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    I self fund the G4 and have been using it since the start of July this year. I have also used a loaned medtronic guardian too. I am on novorapid and lantus injections

    The sensor is the part that goes under your skin, and attached to it is the transmitter which does what it says on the tin and transmits the data to your receiver (ie hand set or vibe pump)

    The G4 sensor and transmitter are water proof so you can shower without worry. The handset is splash proof so as long as its not actually in the shower with you it will be fine.
    It has a decent range too (much better than the medtronic guardian) so you can leave it anywhere convenient outside the shower cubicle. (Mine receives data even if its in the next room from me) The gaurdian was very poor in this respect and had to be kept close by at all times.

    The sensor is very secure and very unlikely to be knocked out. Most people add a covering over the sensor itself in addition to the standard adhesive tape thats part of the sensor. This is mainly because the standard tape can start to lift if you wear it longer than 7 days (as most users do). There are various tapes and surgical films you can use for this, I personally use hypafix which works for me. I work as a groundsman/gardener on a large estate and so far I have not had any problems with the G4 (or indeed the Guardian)
    If the sensor is removed it cannot be reused again even if it hasnt reached the end of its life as it will no longer be sterile for one thing and its too fine to insert
    I have had no problems with skin irritation with the G4 But the medtronic guardian on loan from my clinic did irritate my skin in the recent hot weather.. so far the dexcom hasnt been a problem, the skin under hypafix tape has been ok too.
    As a side note you can get the sensors cheaper if you set up an account with Animas. You need a letter from your healthcare team to do this but you will get all the info if you give animas a quick phone call (theyre £186+ p and p from animas, £250 plus p and p from Adv Theraputics) so its worth doing. You also need a VAT exemption form that either company will send to you. I still had to buy the system from Advanced theraputics first and am now just ordering up some new sensors from Animas.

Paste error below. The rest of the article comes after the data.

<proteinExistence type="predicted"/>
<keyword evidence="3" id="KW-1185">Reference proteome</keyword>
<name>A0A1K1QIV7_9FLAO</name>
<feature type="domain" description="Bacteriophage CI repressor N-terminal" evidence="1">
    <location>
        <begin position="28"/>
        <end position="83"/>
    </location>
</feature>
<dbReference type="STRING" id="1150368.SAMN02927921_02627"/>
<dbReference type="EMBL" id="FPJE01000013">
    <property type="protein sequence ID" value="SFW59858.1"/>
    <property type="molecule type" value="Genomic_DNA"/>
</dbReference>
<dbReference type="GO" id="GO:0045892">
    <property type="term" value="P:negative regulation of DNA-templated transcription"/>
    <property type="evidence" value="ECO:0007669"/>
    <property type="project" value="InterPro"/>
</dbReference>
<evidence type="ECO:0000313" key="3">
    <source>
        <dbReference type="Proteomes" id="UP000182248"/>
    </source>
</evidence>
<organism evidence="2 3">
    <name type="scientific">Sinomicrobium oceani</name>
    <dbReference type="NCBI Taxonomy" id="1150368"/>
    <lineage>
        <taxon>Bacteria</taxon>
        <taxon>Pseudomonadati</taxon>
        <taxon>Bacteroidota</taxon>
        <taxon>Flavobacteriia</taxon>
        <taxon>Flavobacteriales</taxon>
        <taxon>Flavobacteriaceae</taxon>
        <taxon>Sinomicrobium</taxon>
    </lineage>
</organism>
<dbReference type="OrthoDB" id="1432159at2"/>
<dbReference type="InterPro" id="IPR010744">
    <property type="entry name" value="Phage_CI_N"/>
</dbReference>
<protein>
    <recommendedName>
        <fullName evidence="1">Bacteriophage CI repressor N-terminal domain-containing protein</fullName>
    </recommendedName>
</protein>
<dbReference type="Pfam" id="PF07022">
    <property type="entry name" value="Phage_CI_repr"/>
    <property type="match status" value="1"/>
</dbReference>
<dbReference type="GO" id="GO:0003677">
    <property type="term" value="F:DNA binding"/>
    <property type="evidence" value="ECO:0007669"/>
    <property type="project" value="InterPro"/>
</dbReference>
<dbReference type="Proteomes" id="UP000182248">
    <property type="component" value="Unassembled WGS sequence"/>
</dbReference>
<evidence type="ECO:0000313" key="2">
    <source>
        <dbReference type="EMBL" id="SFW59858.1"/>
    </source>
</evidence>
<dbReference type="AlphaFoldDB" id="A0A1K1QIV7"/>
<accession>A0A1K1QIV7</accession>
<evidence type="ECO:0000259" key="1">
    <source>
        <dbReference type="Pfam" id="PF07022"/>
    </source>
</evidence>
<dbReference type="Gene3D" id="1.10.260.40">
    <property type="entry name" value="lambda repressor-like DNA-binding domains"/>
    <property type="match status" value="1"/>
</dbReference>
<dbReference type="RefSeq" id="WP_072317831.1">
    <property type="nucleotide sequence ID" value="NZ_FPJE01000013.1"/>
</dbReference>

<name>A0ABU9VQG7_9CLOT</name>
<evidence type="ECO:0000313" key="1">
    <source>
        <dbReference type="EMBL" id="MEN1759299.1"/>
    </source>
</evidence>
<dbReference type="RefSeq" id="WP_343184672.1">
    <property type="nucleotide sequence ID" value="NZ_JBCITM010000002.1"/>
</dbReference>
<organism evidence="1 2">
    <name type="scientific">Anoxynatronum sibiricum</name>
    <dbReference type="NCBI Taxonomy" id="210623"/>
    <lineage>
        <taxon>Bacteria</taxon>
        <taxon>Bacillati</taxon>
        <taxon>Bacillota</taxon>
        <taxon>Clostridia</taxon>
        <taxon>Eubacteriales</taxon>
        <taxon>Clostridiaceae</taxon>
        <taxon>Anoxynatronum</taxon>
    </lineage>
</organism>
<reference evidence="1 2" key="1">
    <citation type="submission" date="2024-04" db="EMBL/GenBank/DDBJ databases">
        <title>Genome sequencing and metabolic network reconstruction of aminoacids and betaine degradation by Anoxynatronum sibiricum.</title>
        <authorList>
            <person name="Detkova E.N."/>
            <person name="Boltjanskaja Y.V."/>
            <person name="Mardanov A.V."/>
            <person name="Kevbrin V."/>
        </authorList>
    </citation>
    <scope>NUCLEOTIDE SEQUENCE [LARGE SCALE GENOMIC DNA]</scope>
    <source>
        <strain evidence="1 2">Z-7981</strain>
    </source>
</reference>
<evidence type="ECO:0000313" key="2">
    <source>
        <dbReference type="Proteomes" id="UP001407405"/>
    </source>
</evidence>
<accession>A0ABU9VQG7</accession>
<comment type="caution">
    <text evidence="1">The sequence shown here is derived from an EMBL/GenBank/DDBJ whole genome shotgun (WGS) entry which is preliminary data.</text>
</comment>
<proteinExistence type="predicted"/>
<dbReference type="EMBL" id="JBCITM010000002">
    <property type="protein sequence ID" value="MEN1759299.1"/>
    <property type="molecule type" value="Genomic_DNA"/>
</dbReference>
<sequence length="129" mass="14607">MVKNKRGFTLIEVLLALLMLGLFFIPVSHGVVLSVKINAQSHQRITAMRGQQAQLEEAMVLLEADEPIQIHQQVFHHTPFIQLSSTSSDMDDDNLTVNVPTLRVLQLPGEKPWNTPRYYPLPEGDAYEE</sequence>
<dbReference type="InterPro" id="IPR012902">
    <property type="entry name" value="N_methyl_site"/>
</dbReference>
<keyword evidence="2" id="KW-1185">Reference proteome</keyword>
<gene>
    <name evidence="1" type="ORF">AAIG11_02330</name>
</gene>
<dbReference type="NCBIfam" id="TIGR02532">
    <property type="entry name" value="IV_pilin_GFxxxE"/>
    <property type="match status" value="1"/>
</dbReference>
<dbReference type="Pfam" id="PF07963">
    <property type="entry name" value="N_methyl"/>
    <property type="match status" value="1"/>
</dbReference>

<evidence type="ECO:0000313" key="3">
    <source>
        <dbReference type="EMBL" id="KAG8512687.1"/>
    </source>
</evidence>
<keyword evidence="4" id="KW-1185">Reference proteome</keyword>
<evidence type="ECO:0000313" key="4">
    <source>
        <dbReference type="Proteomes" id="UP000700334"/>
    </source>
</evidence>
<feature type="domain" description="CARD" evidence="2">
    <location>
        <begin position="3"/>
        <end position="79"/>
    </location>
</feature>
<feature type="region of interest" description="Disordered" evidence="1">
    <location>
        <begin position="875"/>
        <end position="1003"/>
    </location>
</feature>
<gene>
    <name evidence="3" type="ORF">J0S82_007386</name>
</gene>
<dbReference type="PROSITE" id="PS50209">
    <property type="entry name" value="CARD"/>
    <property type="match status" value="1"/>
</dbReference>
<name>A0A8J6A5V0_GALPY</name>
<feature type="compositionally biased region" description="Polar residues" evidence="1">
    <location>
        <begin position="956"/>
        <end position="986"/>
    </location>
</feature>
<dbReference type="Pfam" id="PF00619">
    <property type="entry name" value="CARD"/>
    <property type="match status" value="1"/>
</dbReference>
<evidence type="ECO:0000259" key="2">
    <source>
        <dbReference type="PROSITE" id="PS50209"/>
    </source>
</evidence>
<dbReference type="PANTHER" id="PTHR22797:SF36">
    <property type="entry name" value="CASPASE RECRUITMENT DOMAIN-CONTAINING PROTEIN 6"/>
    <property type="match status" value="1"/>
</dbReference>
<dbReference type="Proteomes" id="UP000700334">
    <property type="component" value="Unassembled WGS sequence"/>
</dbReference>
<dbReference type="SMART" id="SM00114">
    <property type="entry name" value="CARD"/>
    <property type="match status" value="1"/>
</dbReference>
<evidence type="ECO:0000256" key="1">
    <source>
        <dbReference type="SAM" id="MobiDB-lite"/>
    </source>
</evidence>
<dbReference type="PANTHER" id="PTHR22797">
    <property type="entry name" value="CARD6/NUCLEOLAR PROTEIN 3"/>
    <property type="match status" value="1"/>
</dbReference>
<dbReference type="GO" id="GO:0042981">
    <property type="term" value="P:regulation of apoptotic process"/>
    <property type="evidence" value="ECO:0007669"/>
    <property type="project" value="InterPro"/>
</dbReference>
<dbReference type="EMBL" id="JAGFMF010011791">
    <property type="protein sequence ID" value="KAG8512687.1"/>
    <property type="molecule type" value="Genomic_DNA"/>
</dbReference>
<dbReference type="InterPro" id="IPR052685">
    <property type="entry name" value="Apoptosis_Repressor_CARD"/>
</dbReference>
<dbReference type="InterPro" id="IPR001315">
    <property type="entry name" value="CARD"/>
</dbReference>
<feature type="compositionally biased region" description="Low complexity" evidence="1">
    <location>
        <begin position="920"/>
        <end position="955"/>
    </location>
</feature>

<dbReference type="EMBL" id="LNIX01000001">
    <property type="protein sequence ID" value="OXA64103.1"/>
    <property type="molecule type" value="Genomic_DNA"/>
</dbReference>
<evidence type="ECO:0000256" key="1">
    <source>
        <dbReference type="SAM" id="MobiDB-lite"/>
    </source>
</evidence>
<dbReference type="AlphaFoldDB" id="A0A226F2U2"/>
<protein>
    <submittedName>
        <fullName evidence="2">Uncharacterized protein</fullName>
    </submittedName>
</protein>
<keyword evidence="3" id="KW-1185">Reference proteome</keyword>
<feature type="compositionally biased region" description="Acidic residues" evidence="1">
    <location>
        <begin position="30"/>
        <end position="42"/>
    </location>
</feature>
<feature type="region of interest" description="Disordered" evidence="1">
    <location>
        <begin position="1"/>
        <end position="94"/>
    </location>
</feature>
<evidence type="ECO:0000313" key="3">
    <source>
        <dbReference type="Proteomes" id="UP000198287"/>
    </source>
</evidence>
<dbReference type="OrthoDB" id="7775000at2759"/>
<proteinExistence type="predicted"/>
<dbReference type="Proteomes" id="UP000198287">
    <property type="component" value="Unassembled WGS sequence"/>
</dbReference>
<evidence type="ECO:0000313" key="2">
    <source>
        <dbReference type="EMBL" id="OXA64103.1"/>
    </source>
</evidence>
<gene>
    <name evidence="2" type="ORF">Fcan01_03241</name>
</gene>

Hope this is helpful
    Alan
     
  9. VickiT11979

    VickiT11979 · Well-Known Member

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    No, the sensors are waterproof, and I've not knocked one out at all. It sticks out about 1cm, but the base is broader than the top so it's pretty stable as long as the sticky is good.
    You can't replace it if it falls out - once the insertion needle is withdrawn it only leaves a tiny thin sensor under your skin - about 12mm long & the width of a hair. It's not sharp & bends if you touch it. I can't feel it when it's in unless it's coming loose & moving around.

    The opsite is breathable, you do end up with some adhesive residue left on your skin & my skin is dry where the last opsite was removed a week ago, but it doesn't get "wet" or smelly underneath. I think it's possible to get allergic to the adhesive, but don't think it's common.
    Some people use Kinesio tape (google it), they try to peel off as much as they can every week & then cut off the loose bit & apply more over the top of what's left. I've not heard of any skin issues from anyone who does that either. You have to buy that, whereas the Opsite's available on prescription.
     
  10. Holders9

    Holders9 · Member

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    Thanks all. Am finding this information and advice all very helpful :)


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  11. iHs

    iHs · Well-Known Member

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    Hi Vicki and Ivinghoe

    Although you've not mentioned it in your replies, am I correct in thinking that even though it is a legal requirement to do a bg test prior to driving a car or some other vehicle and again every 2hrs, does using a cgm give you both peace of mind regarding what your bg levels are doing while you do your journey?
     
  12. ivinghoe